The US Constitution, with the Bill of Rights, is supposed to protect life, liberty, and pursuit of happiness to ALL its citizens. However, for a certain section of the US citizenry, namely those labeled as registered sex offenders, any such rights become largely absent, with more restrictive laws being passed locally, statewide, and nationally. These people have served their time in incarceration and paid their restitution, and yet they are subjected to harsher social ostracism for decades, even for life in several states.
Let us look at how far the United States has come with the gradual chipping away of the Constitutional rights for the people labeled as sex offenders.
1st Amendment – In certain state/s, like North Carolina, it is illegal for anyone registered as a sex offender to visit social websites like Facebook, Twitter, etc. Such laws further isolate these people from their family and friends who live away from them.
These people are required to disclose their identity in a church or religious places where they attend. This creates an environment of suspicion and discomfort for everyone. Moreover, such requirements infringe upon a person’s right to practice a religion freely and peaceably.
It is generally illegal for them to assemble with each other. Such restrictions stifle their voices from being heard by precluding them from organizing a protest. Social media laws also prohibit them from expressing their concerns or issues in wider social forum.
Generally, there is a lack of fact-base and honest discussion in news media regarding the sex offender issue. Meanwhile, few cases are hyped to bring about even harsher laws across the board in the registry. This only reflects the lack of freedom of press in a broader spectrum for people in the registry.
2nd Amendment – It is generally illegal for people with a felony to possess a firearm, which precludes them from exercising their constitutional right to protect themselves, their family, and their property using firearms.
3rd Amendment – N/A
4th Amendment – Apart from their regular sentences in incarceration, people convicted of a sex crime usually serve additional sentence in a form of Post Release Supervision for many years which is similar to probation. People who are in Post Release Supervision are subjected to any searches and seizures without the need for a warrant or a probable cause. This is apart from the sex offender registry itself which sets its own restrictions on a place of residence, work, social associations, etc.
5th Amendment – People who are in the Sex Offender Registry have already served their mandatory minimum sentence in incarceration. The registry, with its inherent restrictions and requirements, is a form of additional penalty. However, decades or even lifetime of additional punishment is not considered as a double jeopardy or a cruel & unusual punishment. This reflects gross injustice against them in the society.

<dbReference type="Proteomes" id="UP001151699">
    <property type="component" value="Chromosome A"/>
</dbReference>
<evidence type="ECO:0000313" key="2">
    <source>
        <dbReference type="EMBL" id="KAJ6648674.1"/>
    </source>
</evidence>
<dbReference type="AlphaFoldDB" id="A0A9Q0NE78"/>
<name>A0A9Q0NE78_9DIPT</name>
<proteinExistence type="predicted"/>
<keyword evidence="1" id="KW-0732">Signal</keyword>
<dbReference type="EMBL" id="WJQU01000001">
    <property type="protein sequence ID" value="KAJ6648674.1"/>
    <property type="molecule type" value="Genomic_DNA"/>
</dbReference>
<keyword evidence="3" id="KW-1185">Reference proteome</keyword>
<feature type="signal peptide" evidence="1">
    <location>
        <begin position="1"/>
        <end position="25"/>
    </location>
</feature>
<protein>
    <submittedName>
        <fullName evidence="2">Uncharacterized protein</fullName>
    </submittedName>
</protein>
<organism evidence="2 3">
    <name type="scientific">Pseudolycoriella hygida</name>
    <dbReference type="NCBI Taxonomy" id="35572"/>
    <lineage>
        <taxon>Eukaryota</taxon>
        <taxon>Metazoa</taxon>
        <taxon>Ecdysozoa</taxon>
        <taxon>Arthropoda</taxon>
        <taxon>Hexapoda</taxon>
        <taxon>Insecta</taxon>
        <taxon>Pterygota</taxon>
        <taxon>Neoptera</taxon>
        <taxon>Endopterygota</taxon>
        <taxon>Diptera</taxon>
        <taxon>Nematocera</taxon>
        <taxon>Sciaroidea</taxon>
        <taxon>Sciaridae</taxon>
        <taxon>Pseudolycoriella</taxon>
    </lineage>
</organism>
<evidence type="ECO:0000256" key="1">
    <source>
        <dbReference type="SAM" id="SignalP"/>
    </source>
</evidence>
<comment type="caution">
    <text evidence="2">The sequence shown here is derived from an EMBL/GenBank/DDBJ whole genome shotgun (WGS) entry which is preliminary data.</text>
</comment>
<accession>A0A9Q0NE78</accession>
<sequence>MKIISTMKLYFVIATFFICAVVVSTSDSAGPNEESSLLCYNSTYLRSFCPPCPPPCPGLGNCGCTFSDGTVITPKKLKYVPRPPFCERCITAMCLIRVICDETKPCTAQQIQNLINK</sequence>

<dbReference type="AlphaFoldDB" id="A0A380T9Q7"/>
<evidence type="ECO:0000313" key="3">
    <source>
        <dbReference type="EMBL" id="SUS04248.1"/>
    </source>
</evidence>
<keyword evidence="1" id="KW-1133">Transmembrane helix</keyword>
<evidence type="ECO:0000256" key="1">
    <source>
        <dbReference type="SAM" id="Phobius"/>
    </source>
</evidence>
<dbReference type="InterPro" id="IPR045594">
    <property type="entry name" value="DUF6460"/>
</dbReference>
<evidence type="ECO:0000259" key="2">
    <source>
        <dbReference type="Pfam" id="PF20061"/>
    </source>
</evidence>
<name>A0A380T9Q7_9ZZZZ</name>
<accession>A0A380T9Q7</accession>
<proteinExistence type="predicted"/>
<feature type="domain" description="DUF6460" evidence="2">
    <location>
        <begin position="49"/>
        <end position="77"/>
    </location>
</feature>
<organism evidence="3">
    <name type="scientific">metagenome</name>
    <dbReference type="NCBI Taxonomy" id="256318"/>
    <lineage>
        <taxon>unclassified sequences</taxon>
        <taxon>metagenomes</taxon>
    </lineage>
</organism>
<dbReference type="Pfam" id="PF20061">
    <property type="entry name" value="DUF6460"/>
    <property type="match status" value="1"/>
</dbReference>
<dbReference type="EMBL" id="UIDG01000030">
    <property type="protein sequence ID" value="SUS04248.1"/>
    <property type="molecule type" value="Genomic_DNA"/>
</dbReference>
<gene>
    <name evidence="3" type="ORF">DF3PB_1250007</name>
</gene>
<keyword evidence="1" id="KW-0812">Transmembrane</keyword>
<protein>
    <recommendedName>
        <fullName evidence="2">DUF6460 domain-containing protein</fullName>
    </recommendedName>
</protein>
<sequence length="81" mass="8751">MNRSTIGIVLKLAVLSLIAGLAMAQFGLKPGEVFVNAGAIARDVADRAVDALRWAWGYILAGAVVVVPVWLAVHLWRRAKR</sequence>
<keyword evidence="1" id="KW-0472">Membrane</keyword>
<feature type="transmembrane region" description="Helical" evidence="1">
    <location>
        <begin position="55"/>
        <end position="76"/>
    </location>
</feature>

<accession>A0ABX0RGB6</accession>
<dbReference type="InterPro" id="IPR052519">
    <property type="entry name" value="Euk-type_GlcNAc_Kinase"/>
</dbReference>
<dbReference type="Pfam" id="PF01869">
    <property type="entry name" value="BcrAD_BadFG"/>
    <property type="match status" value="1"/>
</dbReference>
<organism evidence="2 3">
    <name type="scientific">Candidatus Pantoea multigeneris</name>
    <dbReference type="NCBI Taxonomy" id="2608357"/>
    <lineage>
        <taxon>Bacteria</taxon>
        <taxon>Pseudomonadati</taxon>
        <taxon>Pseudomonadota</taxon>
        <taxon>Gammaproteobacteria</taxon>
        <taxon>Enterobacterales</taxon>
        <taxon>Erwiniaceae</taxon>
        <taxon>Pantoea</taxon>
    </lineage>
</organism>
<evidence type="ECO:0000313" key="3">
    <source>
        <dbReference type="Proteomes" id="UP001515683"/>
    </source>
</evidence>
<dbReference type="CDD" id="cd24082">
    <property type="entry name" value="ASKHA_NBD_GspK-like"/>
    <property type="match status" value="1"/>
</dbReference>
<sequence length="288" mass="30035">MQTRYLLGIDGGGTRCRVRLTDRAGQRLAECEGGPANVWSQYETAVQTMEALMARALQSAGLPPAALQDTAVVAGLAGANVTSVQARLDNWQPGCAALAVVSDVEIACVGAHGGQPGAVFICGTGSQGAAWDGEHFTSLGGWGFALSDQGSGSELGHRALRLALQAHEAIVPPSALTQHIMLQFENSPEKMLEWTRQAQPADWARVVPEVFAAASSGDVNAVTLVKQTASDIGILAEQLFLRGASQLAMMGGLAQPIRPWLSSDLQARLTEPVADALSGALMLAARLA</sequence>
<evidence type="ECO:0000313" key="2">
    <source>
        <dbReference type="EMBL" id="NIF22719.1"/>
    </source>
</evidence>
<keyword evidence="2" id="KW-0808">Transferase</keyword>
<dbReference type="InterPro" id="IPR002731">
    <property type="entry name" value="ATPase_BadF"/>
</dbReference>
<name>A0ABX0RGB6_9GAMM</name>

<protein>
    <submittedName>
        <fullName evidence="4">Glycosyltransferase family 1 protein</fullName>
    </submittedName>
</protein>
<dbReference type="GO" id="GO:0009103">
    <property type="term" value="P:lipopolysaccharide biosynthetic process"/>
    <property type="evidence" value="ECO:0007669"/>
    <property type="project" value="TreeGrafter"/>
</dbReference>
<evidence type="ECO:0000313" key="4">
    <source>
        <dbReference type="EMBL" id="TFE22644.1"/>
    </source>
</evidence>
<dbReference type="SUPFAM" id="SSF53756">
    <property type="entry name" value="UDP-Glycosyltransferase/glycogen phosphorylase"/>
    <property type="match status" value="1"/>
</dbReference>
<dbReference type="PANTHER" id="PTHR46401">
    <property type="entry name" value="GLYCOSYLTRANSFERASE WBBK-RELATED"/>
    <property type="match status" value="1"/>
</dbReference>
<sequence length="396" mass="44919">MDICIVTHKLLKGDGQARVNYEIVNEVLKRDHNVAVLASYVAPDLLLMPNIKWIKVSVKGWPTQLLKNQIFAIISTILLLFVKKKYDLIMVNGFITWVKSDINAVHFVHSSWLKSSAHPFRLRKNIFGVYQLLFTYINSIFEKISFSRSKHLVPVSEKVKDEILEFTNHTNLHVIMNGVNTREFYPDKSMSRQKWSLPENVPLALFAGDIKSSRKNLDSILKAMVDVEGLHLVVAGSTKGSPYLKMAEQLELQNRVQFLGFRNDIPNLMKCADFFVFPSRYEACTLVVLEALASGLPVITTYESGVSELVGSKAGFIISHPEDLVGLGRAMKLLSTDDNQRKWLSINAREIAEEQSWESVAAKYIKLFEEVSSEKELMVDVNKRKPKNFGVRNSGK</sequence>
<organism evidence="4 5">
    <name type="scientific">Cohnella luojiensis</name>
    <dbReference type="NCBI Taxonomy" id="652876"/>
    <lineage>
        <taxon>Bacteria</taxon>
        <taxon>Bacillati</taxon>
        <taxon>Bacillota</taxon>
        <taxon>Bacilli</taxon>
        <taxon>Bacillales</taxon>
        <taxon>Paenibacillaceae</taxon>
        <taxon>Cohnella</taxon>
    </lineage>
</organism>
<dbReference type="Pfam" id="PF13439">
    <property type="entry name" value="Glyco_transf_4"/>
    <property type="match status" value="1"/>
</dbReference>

Sex offenders are also subjected to become a witness against themselves (http://mynorthwest.com/244967/court-state-violated-fifth-amendment-rights-of-sex-offender-steven-powell/)
6th & 7th Amendments – The notion of sex crime is such that people are generally predisposed to crude preconceived notions regardless of a crime or whether any victim was involved. Sex offender registry has become so broad that petty offenses like public urination, public nudity, underage teenage consensual sex, underage teens having their nude photograph in their phone, adult consensual sex in a beach, etc. can all land someone in the sex offender registry (https://www.hrw.org/report/2007/09/11/no-easy-answers/sex-offender-laws-us). With the overwhelming negatively in the society, people labeled as sex offenders are more likely to be convicted in a trial and receive harsher judgment.
8th Amendment – Bail system in this country is a multi-billion dollar business, and bails are generally handed out in our courts like candies during Halloween. People accused of a sex crime are generally more likely to receive higher bonds due to fear and social stigma.
9th Amendment – Those who are in the sex offender registry are restricted to travel freely. They need prior notification and permission to travel. More restrictions are imposed upon those under supervision or probation.
In the states like Florida where sex offenders are marked in their driver’s license, they are more likely to face discrimination even in minor incident such as a routine traffic stop or while booking a hotel room. Also with the recent expansion of the International Megan Law, sex offender passports can be marked. This has opened new doors of restrictions or discrimination against sex offenders abroad, even physical harm to them and their families traveling with them.
10th – 27th Amendments – N/A, except for the infringement upon the right to vote in some States, especially those under probation or supervision.